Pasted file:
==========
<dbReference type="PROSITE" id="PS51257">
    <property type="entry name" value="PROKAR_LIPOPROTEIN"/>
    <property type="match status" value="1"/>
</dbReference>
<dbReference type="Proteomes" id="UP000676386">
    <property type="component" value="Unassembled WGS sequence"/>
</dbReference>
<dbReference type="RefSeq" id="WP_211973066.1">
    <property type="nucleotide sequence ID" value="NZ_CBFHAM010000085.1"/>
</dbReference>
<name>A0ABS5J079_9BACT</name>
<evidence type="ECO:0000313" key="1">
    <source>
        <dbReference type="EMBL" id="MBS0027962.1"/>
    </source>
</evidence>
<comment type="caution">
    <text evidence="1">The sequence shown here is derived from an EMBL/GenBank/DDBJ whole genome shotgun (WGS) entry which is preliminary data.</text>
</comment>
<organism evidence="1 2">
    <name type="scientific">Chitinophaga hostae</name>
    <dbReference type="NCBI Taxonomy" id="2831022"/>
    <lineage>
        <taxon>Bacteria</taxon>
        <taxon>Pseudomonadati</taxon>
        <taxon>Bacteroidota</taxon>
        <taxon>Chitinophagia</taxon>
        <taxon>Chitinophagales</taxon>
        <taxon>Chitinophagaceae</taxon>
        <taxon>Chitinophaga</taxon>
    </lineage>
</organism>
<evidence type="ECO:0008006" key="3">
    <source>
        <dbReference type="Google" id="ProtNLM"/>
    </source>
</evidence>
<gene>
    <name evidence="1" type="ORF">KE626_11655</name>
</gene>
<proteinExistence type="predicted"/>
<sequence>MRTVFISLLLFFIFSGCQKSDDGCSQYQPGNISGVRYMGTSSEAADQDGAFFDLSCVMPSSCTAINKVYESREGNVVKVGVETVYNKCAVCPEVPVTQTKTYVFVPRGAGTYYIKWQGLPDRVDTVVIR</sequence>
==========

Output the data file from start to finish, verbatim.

<dbReference type="PROSITE" id="PS51257">
    <property type="entry name" value="PROKAR_LIPOPROTEIN"/>
    <property type="match status" value="1"/>
</dbReference>
<dbReference type="Proteomes" id="UP000676386">
    <property type="component" value="Unassembled WGS sequence"/>
</dbReference>
<dbReference type="RefSeq" id="WP_211973066.1">
    <property type="nucleotide sequence ID" value="NZ_CBFHAM010000085.1"/>
</dbReference>
<name>A0ABS5J079_9BACT</name>
<evidence type="ECO:0000313" key="1">
    <source>
        <dbReference type="EMBL" id="MBS0027962.1"/>
    </source>
</evidence>
<comment type="caution">
    <text evidence="1">The sequence shown here is derived from an EMBL/GenBank/DDBJ whole genome shotgun (WGS) entry which is preliminary data.</text>
</comment>
<organism evidence="1 2">
    <name type="scientific">Chitinophaga hostae</name>
    <dbReference type="NCBI Taxonomy" id="2831022"/>
    <lineage>
        <taxon>Bacteria</taxon>
        <taxon>Pseudomonadati</taxon>
        <taxon>Bacteroidota</taxon>
        <taxon>Chitinophagia</taxon>
        <taxon>Chitinophagales</taxon>
        <taxon>Chitinophagaceae</taxon>
        <taxon>Chitinophaga</taxon>
    </lineage>
</organism>
<evidence type="ECO:0008006" key="3">
    <source>
        <dbReference type="Google" id="ProtNLM"/>
    </source>
</evidence>
<gene>
    <name evidence="1" type="ORF">KE626_11655</name>
</gene>
<proteinExistence type="predicted"/>
<sequence>MRTVFISLLLFFIFSGCQKSDDGCSQYQPGNISGVRYMGTSSEAADQDGAFFDLSCVMPSSCTAINKVYESREGNVVKVGVETVYNKCAVCPEVPVTQTKTYVFVPRGAGTYYIKWQGLPDRVDTVVIR</sequence>